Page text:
Subcontractor employee laws

Written by joseph nicholson
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Owning a business and being one's own boss is an essential part of the American dream. The relationship between contractors, who are able to bid for and obtain large projects, and subcontractors, who are better able to perform the individual tasks of the project, is essential to capitalist prosperity. But, as many workers have discovered, classification as a subcontractor can be an unwanted barrier to the basic benefits most employees enjoy.


A subcontractor is an individual or business that does specific work according to a contract with another individual or business who is contracted to perform the work for a third party. In most cases, as in building construction, the contractor's responsibility is a larger job of which the subcontractor's work is only a part. In some instances, the subcontractor has a regular relationship with the contractor that resembles that of an employee, but is treated instead on a per job, freelance basis.


For an employer, using subcontractors can have significant benefits. In principle, contractors use subcontractors to transfer some of the cost, risk and responsibility of a large job. Subcontractors are usually specialists that can perform specific tasks faster, better and cheaper than the contractor. But the laws in each state also have different tax and accounting rules for corporations with significant numbers of employees, including withholding taxes, minimum wages, workers' compensation liability and health care benefits. By using subcontractors instead of employees, de facto employers can avoid these financial and social obligations.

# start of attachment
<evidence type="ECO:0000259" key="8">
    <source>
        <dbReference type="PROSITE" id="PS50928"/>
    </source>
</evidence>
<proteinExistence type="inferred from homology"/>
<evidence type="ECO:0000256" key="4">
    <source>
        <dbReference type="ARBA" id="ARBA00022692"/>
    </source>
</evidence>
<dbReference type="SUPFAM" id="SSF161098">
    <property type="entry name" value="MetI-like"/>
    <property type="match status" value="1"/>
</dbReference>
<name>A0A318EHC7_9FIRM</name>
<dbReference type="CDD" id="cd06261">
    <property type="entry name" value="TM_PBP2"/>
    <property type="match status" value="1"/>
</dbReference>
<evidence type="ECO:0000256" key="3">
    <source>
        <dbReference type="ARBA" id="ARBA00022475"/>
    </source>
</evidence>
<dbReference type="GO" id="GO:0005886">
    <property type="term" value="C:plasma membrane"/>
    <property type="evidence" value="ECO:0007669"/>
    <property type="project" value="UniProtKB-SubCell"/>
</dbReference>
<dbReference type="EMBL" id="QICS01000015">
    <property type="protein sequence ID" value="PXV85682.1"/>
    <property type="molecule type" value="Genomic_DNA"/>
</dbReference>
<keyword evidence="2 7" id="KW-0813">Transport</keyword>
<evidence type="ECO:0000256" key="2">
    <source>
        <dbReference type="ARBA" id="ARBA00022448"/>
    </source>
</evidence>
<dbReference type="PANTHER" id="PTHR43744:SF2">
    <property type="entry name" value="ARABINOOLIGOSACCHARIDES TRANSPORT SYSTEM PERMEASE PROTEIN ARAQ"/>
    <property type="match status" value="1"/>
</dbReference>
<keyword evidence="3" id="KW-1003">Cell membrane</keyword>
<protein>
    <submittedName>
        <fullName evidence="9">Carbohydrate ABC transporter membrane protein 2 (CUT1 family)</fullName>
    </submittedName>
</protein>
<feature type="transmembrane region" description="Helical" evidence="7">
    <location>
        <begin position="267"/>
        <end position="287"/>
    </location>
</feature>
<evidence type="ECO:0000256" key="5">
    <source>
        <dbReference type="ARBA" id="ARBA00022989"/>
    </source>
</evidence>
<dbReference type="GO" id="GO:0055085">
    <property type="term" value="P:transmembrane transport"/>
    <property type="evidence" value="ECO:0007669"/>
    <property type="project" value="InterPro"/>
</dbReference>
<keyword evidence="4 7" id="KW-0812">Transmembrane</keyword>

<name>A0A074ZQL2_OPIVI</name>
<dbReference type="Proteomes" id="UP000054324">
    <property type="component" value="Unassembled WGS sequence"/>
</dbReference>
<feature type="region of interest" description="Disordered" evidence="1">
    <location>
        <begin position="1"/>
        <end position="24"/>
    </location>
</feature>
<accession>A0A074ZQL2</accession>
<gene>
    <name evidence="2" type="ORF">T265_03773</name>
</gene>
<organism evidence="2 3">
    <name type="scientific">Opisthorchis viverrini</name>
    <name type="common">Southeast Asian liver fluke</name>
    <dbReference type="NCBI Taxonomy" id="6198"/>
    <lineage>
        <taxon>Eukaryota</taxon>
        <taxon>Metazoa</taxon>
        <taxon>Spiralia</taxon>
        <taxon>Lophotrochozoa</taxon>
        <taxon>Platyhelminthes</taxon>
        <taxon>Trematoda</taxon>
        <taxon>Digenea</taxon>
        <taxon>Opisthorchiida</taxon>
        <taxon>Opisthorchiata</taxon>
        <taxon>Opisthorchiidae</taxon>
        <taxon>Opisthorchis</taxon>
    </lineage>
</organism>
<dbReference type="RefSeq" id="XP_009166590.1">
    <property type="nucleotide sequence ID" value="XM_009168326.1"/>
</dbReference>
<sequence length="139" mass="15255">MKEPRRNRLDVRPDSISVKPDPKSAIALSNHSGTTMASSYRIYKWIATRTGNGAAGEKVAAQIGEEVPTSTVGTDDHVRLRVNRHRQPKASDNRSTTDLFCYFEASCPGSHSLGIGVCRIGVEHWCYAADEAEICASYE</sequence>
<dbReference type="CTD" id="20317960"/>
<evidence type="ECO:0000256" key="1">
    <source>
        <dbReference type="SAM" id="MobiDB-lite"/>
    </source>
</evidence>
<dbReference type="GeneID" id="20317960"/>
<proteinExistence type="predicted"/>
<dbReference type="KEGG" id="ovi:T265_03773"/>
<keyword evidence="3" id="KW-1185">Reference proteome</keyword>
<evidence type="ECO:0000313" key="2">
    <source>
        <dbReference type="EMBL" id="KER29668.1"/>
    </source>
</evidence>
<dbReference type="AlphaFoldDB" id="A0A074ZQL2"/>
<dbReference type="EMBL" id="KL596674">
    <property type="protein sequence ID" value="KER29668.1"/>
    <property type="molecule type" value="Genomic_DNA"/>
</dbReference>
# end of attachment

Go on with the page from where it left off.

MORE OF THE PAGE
Of course, the benefit to employers is a loss for the employees. When treated as subcontractors instead of employees, workers lose rights to overtime pay, unemployment insurance, union protection and freedom from discrimination, in addition to losing their minimum wage, workers' compensation and minimum wage protections, and employer contributions to social security.


Whereas employees receive W-2 tax forms from their employers, subcontractors usually get form 1099. The W-2 form lists the employee's wages and enumerates deductions for income taxes, social security, Medicare, retirement contributions and other withholding. A 1099 represents only earned income, because a contractor is not required or authorised to withhold funds from a subcontractor. The result is usually that the subcontractor ends the year with an outstanding tax liability.


The test in the United States for whether a worker is an employee or a subcontractor is based on the Fair Labor Standards Act, and in some cases a judge might have to make the final determination (see Resources below). Among the factors considered are whether the worker or the employer owns the facility and equipment in which the work is performed, whether the worker can make more or less money based on their performance, the degree to which independent initiative is required in the job, and the degree to which the worker's performance constitutes the employer's primary business.

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